Swale Borough Council is about to embark on possibly the most absurd and ludicrous consultation they have ever concocted in order to support their case for a new garden town in Swale. In a couple of weeks’ time, you will be asked for your opinion.
Whilst the Council is keen to stress that absolutely no decisions have been made on either the general concept of adopting a garden town/village approach to planning the future of our borough or the potential locations of such an enterprise, I believe the councils own actions have severely undermined their objectivity and prejudiced any decision that will ultimately be made.
Let me explain why.
Firstly, whilst the borough council might talk about “innovative thinking” and “locally led garden communities”, ask anyone at the Council why we need yet more housing and you likely to be met with a response along the lines of “we’re doing this because the government is likely to force more housing on us and we are trying to get ahead of the game.”
Council leader, Andrew Bowles said at a council meeting in February “I really do get fed up with having to repeat myself, I don’t want any more houses in Swale I personally feel the current figure in our local plan is too high, so I don’t want that figure and I certainly don’t want a higher figure. But if it does happen its no good waiting until after it is imposed on us, we have to look at all the opportunities. We have previously taken the stance rightly or wrongly that we would spread the housing across the borough, so we’ve managed to upset 47 councillors, 37 parish councils and every community, I have no intention of going down that line again. I would rather we go for one or two or at the very most three settlements if we are forced to take more housing.”
So, let’s put this to the test, we know that on 14th September 2017 the Rt Hon Sajid Javid MP announced his statement on fixing the housing market and the “Planning for the right homes in the right places” consultation commenced. This is the consultation which the borough council cites as the reason why they now need to look again at housing numbers and potential locations to accommodate them.
However, predating this announcement just over a year, Andrew Bowles wrote to the Department for Communities and Local Government on 9th September 2016 to submit evidence for Swale’s plan to create a series of “garden” communities with interlinked access and communication. This would see a new M2 junction 5a, with a southern relief road connecting to the A2, opening up Kent Science Park and the surrounding area and enabling a new cluster of community villages.”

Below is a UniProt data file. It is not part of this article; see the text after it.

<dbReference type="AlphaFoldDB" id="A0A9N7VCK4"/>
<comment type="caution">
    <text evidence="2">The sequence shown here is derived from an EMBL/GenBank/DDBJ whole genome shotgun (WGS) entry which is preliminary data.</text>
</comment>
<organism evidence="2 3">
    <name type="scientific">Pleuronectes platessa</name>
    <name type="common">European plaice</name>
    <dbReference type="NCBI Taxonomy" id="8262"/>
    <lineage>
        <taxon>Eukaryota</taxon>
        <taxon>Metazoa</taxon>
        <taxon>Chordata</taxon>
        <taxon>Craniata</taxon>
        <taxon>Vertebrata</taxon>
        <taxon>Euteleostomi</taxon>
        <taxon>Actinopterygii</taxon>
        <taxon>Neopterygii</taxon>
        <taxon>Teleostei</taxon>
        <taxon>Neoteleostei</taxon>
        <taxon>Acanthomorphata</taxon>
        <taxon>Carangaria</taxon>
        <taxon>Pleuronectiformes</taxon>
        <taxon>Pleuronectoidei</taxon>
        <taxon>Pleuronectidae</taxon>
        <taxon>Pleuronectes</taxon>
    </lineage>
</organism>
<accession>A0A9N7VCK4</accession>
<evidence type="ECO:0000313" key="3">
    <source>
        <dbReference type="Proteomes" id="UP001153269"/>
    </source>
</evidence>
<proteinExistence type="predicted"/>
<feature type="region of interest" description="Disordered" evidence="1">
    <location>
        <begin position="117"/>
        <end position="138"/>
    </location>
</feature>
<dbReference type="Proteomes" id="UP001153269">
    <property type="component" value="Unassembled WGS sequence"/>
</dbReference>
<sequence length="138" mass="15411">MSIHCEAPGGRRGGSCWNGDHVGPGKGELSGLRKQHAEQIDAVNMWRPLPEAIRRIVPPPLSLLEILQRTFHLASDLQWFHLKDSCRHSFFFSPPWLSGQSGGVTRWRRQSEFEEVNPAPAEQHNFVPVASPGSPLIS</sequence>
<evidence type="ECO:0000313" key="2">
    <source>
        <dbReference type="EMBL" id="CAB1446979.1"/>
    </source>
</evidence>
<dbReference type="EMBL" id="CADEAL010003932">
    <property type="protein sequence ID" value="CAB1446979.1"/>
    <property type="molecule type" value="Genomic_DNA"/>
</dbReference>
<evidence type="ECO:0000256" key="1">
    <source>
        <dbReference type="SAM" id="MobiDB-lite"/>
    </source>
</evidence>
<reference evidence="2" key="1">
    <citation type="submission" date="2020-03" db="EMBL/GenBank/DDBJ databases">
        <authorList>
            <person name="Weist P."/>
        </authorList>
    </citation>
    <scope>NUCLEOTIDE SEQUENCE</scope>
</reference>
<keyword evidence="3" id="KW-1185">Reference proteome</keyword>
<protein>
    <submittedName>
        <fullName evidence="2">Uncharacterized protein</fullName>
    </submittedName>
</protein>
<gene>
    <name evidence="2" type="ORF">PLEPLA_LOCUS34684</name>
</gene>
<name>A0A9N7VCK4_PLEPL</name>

Evidently then, even back in 2016, the Council was actively seeking to build significantly more houses that were then in the local plan, significantly more than the figure that were apparently then subsequently forced upon the council and was also already expressing a serious interest towards adopting the garden town style of planning and its potential location.
Then there is the question of the Housing & Infrastructure Forward Funding Fund announced in July 2017 where the council has put forward a bid to incorporate opening up 1,000 acres of previously inaccessible land for 12,500 houses in a “garden village” design, along with a new M2 junction 5 and Southern Relief Road and also to explore the potential link to the existing Northern Relief Road.
This bid submitted by KCC was endorsed and approved by Swale Borough Council and appears to have the full support of our elected KCC representatives Cllrs Andrew Bowles, Mike Whiting and John Wright.
However, Cllr Bowles among others is keen to downplay the significance of this element of the Housing Infrastructure bid stating “The intention of it is very clear, most of the funding for that is for improvements to the Grovehurst junction and the mill roundabout and to finish off the Northern Relief Road. Out of the grand total, I can’t remember off the top of my head, it’s something like £40k for exploratory work south of the A2. So, although it may be part of the scheme that grant money will only just pay for the other works. I’m giving you the facts.”